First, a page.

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Stephanie Reid is master distributor as unbeaten UB tops Canisius

The players shuttle in and out of the game at a dizzying pace. The University at Buffalo women’s basketball team is using a deeper-than-ever bench to wear down opponents this season.

No matter who’s in the game, however, the glue that makes all of the pieces fit together remains point guard Stephanie Reid.

UB’s star junior from Australia played her typical master-distributor role Wednesday in helping the Bulls to a 65-52 victory over Canisius College.

Reid - the girl who hit the winning shot to send the Bulls to the NCAA Tournament last year – kept the Bulls in command from start to finish with eight points, eight assists, seven rebounds and three steals.

“I said to my team in the scouting report, I love that kid,” said Canisius coach Terry Zeh. “As a coach, she does everything that you love in a point guard.”

UB improved to 8-0, tying the best start in program history.

It wasn’t a perfect night for the Bulls. They made too many turnovers (20), and they shot only 21 percent from three-point range (4 of 19). But they used their size and physical advantage to outrebound Canisius, 50-29.

And the 5-foot-6 Reid kept the offense on track. Whenever UB has a string of three or four bad possessions, Reid is there to settle things down.

“She’s our general,” said UB coach Felisha Legette-Jack.

“She makes them go,” Zeh said. “She’s on top of everything. Late in the game we were going to get into a press, and I no sooner get the words out of my mouth, and she’s pointing people in directions, getting them in place. She knows what’s going on.”

Reid made sure to feed UB’s best scorer, senior guard JoAnna Smith, who scored 23 points.

“She knows when a teammate needs a shot, how to get it for them, when to shoot quickly, when not to,” Zeh said. “In my view, she’s the MVP of that team, and JoAnna Smith is really, really good.”

UB is playing at a faster tempo this season in part because of its depth. New freshman Summer Hemphill, the 6-1 forward from Cardinal O’Hara, is too fast for most opposing forwards. She had 13 points and 14 rebounds.

“I think this year we have a lot more athletic players in our lineup, it really enables us to push the ball,” Reid said. “I can trust that our bigs are going to run the lanes, and our guards are running hard. We can go deep on our bench now. As soon as someone gets tired and has to stop running, we can sub someone else in and keep pushing the ball.”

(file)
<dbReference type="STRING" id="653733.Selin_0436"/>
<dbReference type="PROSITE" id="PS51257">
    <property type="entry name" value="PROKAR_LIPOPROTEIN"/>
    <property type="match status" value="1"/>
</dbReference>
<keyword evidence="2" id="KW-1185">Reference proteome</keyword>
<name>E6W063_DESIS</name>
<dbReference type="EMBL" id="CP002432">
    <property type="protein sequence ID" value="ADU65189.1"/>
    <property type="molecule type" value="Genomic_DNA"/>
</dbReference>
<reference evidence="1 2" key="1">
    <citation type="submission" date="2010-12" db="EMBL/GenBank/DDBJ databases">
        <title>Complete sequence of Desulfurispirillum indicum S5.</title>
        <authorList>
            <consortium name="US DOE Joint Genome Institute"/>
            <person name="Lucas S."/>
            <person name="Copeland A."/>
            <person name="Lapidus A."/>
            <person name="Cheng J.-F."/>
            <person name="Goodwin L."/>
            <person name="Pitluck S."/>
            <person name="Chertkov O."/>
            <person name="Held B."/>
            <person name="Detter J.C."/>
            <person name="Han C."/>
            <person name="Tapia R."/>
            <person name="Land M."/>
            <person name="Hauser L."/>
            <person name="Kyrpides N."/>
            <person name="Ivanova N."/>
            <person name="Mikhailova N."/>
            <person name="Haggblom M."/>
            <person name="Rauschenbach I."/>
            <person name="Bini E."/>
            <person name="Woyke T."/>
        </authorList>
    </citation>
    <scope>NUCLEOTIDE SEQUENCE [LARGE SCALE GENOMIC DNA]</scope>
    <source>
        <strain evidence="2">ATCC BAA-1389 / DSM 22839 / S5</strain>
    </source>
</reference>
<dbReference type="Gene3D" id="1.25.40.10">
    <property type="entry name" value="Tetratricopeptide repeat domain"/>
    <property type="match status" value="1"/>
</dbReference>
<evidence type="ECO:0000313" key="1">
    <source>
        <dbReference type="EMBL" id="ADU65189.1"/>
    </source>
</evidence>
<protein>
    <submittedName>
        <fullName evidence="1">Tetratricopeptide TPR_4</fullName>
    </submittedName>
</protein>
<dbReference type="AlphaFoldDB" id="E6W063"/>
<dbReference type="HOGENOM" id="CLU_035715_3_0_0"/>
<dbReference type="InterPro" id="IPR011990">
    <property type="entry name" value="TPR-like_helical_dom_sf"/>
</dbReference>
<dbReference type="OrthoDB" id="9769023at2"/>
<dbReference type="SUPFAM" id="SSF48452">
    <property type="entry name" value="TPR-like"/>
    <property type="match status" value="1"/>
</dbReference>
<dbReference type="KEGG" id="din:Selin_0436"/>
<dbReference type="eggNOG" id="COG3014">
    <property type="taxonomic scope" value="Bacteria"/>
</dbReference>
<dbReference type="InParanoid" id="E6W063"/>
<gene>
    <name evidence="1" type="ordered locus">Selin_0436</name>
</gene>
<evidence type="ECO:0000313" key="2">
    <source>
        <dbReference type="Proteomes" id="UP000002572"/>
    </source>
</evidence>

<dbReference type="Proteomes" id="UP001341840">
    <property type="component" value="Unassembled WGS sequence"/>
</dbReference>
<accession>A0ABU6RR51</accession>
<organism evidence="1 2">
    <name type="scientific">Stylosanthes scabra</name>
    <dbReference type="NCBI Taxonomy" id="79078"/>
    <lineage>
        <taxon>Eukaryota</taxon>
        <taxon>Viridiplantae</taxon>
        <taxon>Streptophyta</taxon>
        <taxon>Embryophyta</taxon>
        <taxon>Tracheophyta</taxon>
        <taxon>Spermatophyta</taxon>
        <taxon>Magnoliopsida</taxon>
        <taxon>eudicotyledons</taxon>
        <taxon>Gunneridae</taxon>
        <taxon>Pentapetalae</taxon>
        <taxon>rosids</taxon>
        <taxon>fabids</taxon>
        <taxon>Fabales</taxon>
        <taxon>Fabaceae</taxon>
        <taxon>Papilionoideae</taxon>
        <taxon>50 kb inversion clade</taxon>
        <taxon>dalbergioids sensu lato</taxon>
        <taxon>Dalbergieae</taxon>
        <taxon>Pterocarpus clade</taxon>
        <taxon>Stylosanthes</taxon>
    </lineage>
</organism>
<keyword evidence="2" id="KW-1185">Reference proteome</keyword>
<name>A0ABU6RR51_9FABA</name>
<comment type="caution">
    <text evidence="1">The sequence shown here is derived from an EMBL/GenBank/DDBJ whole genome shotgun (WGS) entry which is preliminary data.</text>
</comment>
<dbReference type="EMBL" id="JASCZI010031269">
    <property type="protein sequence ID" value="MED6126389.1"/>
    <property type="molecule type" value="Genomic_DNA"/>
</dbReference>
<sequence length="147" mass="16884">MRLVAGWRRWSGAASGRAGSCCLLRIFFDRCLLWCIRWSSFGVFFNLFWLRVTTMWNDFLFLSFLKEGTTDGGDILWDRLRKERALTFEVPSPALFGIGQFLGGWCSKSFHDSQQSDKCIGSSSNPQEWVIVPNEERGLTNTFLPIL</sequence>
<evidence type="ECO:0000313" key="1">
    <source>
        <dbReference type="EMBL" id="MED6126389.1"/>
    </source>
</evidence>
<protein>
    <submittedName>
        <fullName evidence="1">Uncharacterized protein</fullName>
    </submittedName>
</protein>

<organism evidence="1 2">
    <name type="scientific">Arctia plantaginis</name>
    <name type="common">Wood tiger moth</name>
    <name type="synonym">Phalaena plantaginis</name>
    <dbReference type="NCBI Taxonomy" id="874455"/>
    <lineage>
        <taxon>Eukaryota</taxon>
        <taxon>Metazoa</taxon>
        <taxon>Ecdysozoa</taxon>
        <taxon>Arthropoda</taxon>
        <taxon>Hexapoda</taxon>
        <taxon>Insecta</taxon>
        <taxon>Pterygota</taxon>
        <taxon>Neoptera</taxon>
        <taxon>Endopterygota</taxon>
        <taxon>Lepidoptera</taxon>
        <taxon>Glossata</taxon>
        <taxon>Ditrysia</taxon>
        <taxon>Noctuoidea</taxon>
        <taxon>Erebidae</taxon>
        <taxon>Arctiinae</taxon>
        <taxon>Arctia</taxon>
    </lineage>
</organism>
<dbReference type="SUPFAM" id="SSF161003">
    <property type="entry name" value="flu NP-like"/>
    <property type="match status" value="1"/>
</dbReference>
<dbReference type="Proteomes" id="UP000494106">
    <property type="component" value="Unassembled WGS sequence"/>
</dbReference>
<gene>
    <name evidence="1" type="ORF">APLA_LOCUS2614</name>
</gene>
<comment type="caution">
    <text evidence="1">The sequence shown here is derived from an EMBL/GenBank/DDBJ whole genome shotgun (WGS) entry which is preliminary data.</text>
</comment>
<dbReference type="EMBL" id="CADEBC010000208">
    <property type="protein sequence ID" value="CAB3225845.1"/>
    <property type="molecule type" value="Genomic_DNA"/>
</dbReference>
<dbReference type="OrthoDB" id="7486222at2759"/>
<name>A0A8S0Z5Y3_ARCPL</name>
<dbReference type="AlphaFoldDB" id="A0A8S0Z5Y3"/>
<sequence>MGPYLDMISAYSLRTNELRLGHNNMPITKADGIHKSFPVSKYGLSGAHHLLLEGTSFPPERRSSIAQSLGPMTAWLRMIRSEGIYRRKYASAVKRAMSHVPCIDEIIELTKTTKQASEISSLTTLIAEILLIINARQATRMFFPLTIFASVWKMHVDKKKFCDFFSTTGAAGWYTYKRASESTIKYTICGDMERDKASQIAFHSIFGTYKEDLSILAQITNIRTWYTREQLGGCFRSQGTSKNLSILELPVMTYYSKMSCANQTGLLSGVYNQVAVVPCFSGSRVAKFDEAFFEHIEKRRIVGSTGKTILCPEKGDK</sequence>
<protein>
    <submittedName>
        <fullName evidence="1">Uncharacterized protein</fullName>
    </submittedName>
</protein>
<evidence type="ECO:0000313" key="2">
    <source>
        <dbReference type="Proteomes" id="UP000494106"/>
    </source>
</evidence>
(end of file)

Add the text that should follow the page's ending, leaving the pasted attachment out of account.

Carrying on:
In one four-minute stretch of the second half Wednesday, Reid had a drive in the lane and dish to Hemphill for a layup, a drive and kick to Brittany Morrison for a layup and a lob pass to Cassie Oursler for a layup. By that point, UB held a 58-43 advantage.

Canisius (2-6) could not get the deficit under 10 points in the second half.

Entering Thursday’s play, UB stood 12th in the nation in the NCAA Ratings Percentage Index, which combines record and strength of schedule. The Bulls’ strength of schedule was 71st in the nation. It’s the highest RPI in UB program history.

Canisius got 12 points from sophomore forward Sara Hinriksdottir, 11 from junior guard Saliah Serrette, and 10 apiece from sophomore forward Sarah Cooley and sophomore guard Maria Welch.

The Bulls are off until Dec. 21 when they play host to St. Bonaventure.

Canisius plays at 12th-ranked Ohio State (7-3) on Sunday. Ohio State beat UB in the first round of the NCAA Tournament last year. The Buckeyes reached the Sweet 16.

In the house: Attendance was 943 at the Koessler Athletic Center.

Cold shooting: Canisius is looking to get its collective shooting touch going before the start of conference play. The Griffs hit just 32.7 percent from the field against UB and made just 6 of 23 three-pointers.

"We haven’t shot it well yet, which is tough for us, because I do think we have some really good shooters on the team. We needed some of those to go down to keep it within striking distance."

Too physical: UB entered the game outrebounding foes by 12.3 a game. Canisius was getting outrebounded by 7.6 a game.

"We knew this was a really good basketball team coming in, and we’d have to play really well," Zeh said. "I knew they’re a very physical team. If it was refereed that way, it would be a tall order for us. That’s what it was. . . . I’m not saying it was refereed unfairly. It was refereed in a very physical way. We’re not ready to answer that right now. We just don‘t have the strength and physicality to answer it."


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